Chic to chic: the art of cyling on a mission, Tim Dawson

Originally published at June 2013

Mikael Colville-Andersen’s promotion of ‘cycling for the 99%’ is in impressive campaign. The Canadian-born, Denmark-resident, ‘bicycle ambassador’ started photographing and posting pictures of everyday Danes on their bikes in 2007. His blog, became a sizeable online hit – not least because many of his subjects were exceptionally beautiful women.

Today, on the back of his blog, he has built an urban mobility consultancy, and a travelling exhibition of his pictures is currently appearing in towns all over the world – the itinerary includes Ljublajana, Budapest, Vietnam, Berlin and Long Beach. I caught up with the display at the Ethnographic Museum, in Dubrovnik, Croatia, where it is on until 10 June 2013.

Fifty photographs from the 10,000 that he has so far published on his site have been selected, printed and hung with art-curatorial reverence, along with an actual Christiana bike and a Bullit cargo bike.

To anyone familiar with their online form, the pictures are familiar. People from every walk of life are captured in all weather conditions and environments on their bicycles. There are mums with their children, young couples exchanging a cuddle at traffic lights, old women with baskets on their handlebars and a musician with his horn slung over his back. Unposed – in all probability taken without consent – they demonstrate the extraordinary place that the bicycle occupies in the life of the Danish capital. Bicycles appear to be both central to the lives of a high proportion of its citizens and simultaneously part of the city’s wallpaper. One senses that most of Colville-Andersen’s subjects would no more call themselves ‘cyclists’ than they would consider themselves ‘shoe enthusiasts’ despite owning several pairs and wearing them daily.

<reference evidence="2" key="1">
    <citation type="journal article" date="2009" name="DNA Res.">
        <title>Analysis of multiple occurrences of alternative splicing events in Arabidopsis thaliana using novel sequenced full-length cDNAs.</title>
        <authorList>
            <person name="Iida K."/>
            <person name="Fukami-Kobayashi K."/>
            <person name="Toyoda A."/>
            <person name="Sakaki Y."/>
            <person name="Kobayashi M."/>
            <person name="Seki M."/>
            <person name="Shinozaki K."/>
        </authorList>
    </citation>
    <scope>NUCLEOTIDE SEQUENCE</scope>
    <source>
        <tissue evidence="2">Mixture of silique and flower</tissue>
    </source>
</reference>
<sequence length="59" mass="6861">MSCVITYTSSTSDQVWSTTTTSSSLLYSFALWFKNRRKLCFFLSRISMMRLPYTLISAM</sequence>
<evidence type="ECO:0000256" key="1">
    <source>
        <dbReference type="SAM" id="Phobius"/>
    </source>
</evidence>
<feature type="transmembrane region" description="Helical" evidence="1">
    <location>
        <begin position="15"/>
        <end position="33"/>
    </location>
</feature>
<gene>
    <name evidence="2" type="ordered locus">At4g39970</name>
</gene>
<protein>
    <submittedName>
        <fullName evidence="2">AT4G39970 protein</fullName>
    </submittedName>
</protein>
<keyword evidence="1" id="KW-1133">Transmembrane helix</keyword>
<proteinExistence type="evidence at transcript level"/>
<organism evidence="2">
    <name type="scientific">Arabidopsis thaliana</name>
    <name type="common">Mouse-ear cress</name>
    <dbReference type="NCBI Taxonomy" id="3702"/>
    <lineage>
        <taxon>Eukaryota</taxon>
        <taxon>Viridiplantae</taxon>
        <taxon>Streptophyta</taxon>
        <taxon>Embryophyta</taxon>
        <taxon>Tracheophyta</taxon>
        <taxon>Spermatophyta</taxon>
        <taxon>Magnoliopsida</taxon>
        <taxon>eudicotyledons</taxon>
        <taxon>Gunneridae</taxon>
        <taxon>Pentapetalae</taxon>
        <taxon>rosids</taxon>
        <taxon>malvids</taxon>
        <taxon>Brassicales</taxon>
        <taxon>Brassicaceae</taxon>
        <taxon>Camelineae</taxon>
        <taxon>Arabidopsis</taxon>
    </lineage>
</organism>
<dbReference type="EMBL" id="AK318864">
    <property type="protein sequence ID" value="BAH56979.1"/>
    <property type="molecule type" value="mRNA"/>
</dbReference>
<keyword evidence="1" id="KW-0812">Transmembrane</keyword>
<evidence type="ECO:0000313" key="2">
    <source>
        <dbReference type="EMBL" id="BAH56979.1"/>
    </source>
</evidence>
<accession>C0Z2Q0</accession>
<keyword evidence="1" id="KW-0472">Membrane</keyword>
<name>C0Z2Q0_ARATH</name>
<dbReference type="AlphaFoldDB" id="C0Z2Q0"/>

If you can view the blog, of course, you might wonder at the point of mounting an exhibition of these pictures. That, however, is to miss the point. Colville-Andersen’s mission among internet-savvy cyclists is largely done – not least as there are copyists in several other cities.

By promoting his work as worthy of wallspace in art galleries, Colville-Andersen is occupying a new beachhead in his crusade on behalf of utility cycling. His work is unlikely ever to be spoken of in the same breath as Henri Cartier-Bresson (although they share an enthusiasm for stealth photography). Using attractive imagery to take his message to exhibition-goers, however, is an important initiative – particularly in an area of the Balkans that combines spectacular scenery, with bad roads, terrible driving and very little visible cycling culture, sporting, utility of otherwise. As Upton Sinclair noted, ‘all art is propaganda’.

TD June 13

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